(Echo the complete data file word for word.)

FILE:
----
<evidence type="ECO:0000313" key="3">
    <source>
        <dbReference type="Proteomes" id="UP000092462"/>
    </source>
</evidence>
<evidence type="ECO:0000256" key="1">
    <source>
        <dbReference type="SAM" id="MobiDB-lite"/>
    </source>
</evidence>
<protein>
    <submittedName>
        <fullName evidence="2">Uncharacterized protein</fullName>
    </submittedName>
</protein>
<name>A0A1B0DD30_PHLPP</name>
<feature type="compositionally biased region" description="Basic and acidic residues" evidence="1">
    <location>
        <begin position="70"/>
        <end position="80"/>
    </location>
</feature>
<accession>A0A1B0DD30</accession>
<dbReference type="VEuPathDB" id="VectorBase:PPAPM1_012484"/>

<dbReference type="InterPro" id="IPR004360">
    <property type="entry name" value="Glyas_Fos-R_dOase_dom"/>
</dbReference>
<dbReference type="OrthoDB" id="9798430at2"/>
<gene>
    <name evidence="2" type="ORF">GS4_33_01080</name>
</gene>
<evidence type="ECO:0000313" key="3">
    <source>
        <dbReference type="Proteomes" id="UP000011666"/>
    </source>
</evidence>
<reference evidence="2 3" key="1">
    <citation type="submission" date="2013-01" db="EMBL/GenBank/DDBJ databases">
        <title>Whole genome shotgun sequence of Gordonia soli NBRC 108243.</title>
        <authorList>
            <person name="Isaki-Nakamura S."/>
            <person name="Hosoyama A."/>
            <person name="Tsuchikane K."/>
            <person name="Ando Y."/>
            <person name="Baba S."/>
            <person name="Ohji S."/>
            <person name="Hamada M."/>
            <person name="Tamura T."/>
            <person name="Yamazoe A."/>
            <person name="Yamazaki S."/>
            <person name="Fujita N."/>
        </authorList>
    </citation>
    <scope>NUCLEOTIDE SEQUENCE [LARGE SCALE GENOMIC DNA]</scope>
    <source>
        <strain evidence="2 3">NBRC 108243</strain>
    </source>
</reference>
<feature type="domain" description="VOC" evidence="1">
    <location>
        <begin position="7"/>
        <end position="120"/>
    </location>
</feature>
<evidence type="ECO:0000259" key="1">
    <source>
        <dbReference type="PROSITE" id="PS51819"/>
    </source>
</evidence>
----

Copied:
<evidence type="ECO:0000313" key="3">
    <source>
        <dbReference type="Proteomes" id="UP000092462"/>
    </source>
</evidence>
<evidence type="ECO:0000256" key="1">
    <source>
        <dbReference type="SAM" id="MobiDB-lite"/>
    </source>
</evidence>
<protein>
    <submittedName>
        <fullName evidence="2">Uncharacterized protein</fullName>
    </submittedName>
</protein>
<name>A0A1B0DD30_PHLPP</name>
<feature type="compositionally biased region" description="Basic and acidic residues" evidence="1">
    <location>
        <begin position="70"/>
        <end position="80"/>
    </location>
</feature>
<accession>A0A1B0DD30</accession>
<dbReference type="VEuPathDB" id="VectorBase:PPAPM1_012484"/>

<dbReference type="InterPro" id="IPR004360">
    <property type="entry name" value="Glyas_Fos-R_dOase_dom"/>
</dbReference>
<dbReference type="OrthoDB" id="9798430at2"/>
<gene>
    <name evidence="2" type="ORF">GS4_33_01080</name>
</gene>
<evidence type="ECO:0000313" key="3">
    <source>
        <dbReference type="Proteomes" id="UP000011666"/>
    </source>
</evidence>
<reference evidence="2 3" key="1">
    <citation type="submission" date="2013-01" db="EMBL/GenBank/DDBJ databases">
        <title>Whole genome shotgun sequence of Gordonia soli NBRC 108243.</title>
        <authorList>
            <person name="Isaki-Nakamura S."/>
            <person name="Hosoyama A."/>
            <person name="Tsuchikane K."/>
            <person name="Ando Y."/>
            <person name="Baba S."/>
            <person name="Ohji S."/>
            <person name="Hamada M."/>
            <person name="Tamura T."/>
            <person name="Yamazoe A."/>
            <person name="Yamazaki S."/>
            <person name="Fujita N."/>
        </authorList>
    </citation>
    <scope>NUCLEOTIDE SEQUENCE [LARGE SCALE GENOMIC DNA]</scope>
    <source>
        <strain evidence="2 3">NBRC 108243</strain>
    </source>
</reference>
<feature type="domain" description="VOC" evidence="1">
    <location>
        <begin position="7"/>
        <end position="120"/>
    </location>
</feature>
<evidence type="ECO:0000259" key="1">
    <source>
        <dbReference type="PROSITE" id="PS51819"/>
    </source>
</evidence>